Rita Buscari, 25
Excerpt from Studs Terkel’s “Division Street America” (1967)
There were about forty of us went down there to protest James Dukes’ execution. We had a very orderly, and I think, dignified picket line. We marched in two’s up and down, very quiet. We rarely spoke to each other. But across the street there were about two hundred people in their cars with the doors open, the radios blarin’ out rock’n’roll music, with beer cans and with sandwiches. They were there all evening, and very often there would be jeers at us from across the street.
I was marching with a Northwestern student, who goes down to protest every time there’s an execution. He said these people are there at every execution. Every single one. He said no matter how cold it is–this was a warm night, this was August–no matter how cold it is, there are approximately the same number of people. He believes they’re there because the lights dim in the building, which isn’t true, because the chair is rigged up to a different electrical system.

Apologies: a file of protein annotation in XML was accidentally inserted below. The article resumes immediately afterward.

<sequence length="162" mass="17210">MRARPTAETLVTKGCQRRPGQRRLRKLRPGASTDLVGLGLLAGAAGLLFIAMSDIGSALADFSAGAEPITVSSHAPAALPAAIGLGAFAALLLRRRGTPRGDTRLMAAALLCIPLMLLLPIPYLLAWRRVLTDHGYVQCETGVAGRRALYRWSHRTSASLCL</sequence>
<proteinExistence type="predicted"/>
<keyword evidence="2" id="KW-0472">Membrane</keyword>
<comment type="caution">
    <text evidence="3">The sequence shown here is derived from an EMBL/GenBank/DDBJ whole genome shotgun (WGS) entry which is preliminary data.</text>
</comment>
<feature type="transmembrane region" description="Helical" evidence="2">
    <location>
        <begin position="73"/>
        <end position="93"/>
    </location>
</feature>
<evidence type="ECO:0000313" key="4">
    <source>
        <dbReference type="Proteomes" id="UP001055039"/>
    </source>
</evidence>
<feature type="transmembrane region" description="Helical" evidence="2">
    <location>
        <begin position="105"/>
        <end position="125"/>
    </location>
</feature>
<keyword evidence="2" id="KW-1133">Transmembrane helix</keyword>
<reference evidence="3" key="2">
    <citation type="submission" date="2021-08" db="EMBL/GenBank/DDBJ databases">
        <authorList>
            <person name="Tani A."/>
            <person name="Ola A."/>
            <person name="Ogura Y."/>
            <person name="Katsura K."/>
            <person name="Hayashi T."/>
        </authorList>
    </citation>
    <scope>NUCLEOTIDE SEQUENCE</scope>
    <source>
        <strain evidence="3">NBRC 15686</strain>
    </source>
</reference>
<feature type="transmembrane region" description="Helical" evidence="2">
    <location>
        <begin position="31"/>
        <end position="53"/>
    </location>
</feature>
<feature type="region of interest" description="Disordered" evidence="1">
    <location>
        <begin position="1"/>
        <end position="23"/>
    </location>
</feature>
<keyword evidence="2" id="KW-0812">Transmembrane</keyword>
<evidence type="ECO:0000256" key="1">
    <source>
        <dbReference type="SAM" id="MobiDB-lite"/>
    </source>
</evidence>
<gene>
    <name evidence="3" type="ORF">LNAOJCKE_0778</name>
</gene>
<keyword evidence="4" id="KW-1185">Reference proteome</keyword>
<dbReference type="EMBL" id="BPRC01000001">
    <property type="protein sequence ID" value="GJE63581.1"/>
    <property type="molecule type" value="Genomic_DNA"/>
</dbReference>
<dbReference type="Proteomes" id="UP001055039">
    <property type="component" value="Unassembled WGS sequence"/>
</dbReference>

They stay there until the body is brought out in an ambulance. You got the feeling, you know, that this was the instinct that sent people to the Colosseum in Rome. And it’s here, right here and now, present in our society. Warden Johnson said people call up and ask for tickets. Well, if tickets were sold, I’m sure it would be a sellout house every single time.
It was so brutish. I was marching with pacifists and ministers, and the quiet of these people compared to the crowd across the street gave it a nightmarish quality. At the time of the execution we all turned toward the jail and ceased conversation. And this was when the rhythm of the noise on the other side gained momentum. They had all the radios on, first of all because they wanted to hear the announcement. The sounds on the other side increased as our silence increased.
When the announcement came through on the radio, there was a big reaction across the street: Oh, that’s over with. Oh, that’s great. Especially toward us. It was a victory for them, you see? A great victory against the crackpots who were demonstrating across the street. You know: This is how much your demonstration has achieved, you’re no place at all.